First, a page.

This is a really important one for all you students and desk workers out there. By improving your posture and doing quick and easy exercises at your desk, we can not only start to see a reduction in back/postural pain and fatigue, but an improvement in posture overall and an increase in postural muscle tone and flexibility. 

There are a couple of easy ways we can start to improve our posture while at our desk: 

  • Setting a reminder on our phone/computer for every 30 minutes that reminds us to sit upright and move
  • Engaging in some upper back and neck stretches while at your desk 

Netflix and move

close up of television screen displaying netflix icon

With so much new and exciting content at our fingertips on TV, Netflix, Stan, Foxtel and now Disney+, it’s no wonder Australian’s are averaging 10 hours of sedentary behaviour a day. An important thing we need to keep in mind while consuming all this content is that we still need to MOVE. By including movement throughout the shows and moves we watch, we are able to take stress off the joints that we are loading while sitting, while also increasing our daily physical activity. Not only this,  by including movement during times of watching TV and movies, we actively helping prevent more serious illnesses such as type 2 diabetes, some cancers and heart diseases. 

The best way to move more while engaging in these screen-based activities is to go for a walk around the house, do some chores or have some challenges you and the family/partner/housemates can try and reach during ad breaks or between episodes of a show.  Challenges can include:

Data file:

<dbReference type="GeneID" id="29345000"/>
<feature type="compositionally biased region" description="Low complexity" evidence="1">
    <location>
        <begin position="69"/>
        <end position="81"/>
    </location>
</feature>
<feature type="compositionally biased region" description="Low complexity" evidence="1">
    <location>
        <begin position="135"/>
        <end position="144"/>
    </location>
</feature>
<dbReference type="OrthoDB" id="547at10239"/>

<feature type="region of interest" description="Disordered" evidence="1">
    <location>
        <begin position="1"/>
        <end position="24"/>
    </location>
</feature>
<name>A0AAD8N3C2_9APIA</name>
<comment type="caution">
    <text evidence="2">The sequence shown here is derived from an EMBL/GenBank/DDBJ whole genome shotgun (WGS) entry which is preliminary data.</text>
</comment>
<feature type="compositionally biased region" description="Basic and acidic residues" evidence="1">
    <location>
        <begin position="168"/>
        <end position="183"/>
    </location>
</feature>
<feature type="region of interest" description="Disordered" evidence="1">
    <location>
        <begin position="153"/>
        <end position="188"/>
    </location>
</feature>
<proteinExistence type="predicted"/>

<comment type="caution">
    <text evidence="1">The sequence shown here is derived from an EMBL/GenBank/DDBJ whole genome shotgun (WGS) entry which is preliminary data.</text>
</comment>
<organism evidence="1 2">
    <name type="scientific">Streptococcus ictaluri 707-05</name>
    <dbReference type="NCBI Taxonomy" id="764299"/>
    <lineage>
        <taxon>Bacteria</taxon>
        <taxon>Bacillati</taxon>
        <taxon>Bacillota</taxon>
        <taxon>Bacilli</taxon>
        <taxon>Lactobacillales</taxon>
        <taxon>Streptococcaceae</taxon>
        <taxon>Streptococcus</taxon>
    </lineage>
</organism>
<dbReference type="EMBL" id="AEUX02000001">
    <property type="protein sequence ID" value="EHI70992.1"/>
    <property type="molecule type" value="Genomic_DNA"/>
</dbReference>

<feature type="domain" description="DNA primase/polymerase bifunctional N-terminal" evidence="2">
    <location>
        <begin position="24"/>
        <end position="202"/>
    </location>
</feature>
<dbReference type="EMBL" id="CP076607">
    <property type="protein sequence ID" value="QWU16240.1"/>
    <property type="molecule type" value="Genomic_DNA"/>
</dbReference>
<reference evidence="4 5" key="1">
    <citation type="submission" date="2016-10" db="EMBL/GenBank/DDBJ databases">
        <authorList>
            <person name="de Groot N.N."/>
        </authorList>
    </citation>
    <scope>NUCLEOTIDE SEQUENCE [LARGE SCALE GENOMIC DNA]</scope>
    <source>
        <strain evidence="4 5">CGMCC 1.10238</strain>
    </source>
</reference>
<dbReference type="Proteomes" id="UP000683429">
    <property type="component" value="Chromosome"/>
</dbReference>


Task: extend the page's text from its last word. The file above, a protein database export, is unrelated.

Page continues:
• First to 10 push ups/sit ups
  • Last person standing after balancing on one leg
  • And more activities of this nature.

Another good way to move more and sit less is to simply stand while watching TV, but stand with purpose. Do some ironing, challenge your balance or do some stretching.

Reducing screen time

woman sitting and looking down at iphone

A really good way to sit less and move more is to turn off your screens and enjoy life beyond the social realm. This not only gives your eyes a rest, but will help to improve posture, increase mental focus and decrease stress. 

Some ways to encourage turning off screens in your household include: 

  • Plan ahead family walks or family games nights
  • Starting up a new hobby
  • Trying to reach new physical goals

The above activities are good to not only keep away from your screens, but to encourage more movement and less sedentary time.

Now it’s your turn

At the end of the day, moving more and sitting less is going to not only aid towards improvements in your posture, physical and mental health but also aid in the prevention of nasty conditions such as heart disease, type 2 diabetes and some cancers. So, what will be your tip of choice? Will you take micro breaks? Will you decrease motor travel time and walk part way to your destinations? How about changing your posture? Reducing screen time? Or will it be moving around during ad breaks and in-between episodes of your favourite TV series? Even if you only get some movement in, it is a start – any movement is good movement! 

If you have any questions about moving more/sitting less and how to achieve this, please feel free to contact us at Total Health Chiropractic or another health care professional for tailored advice.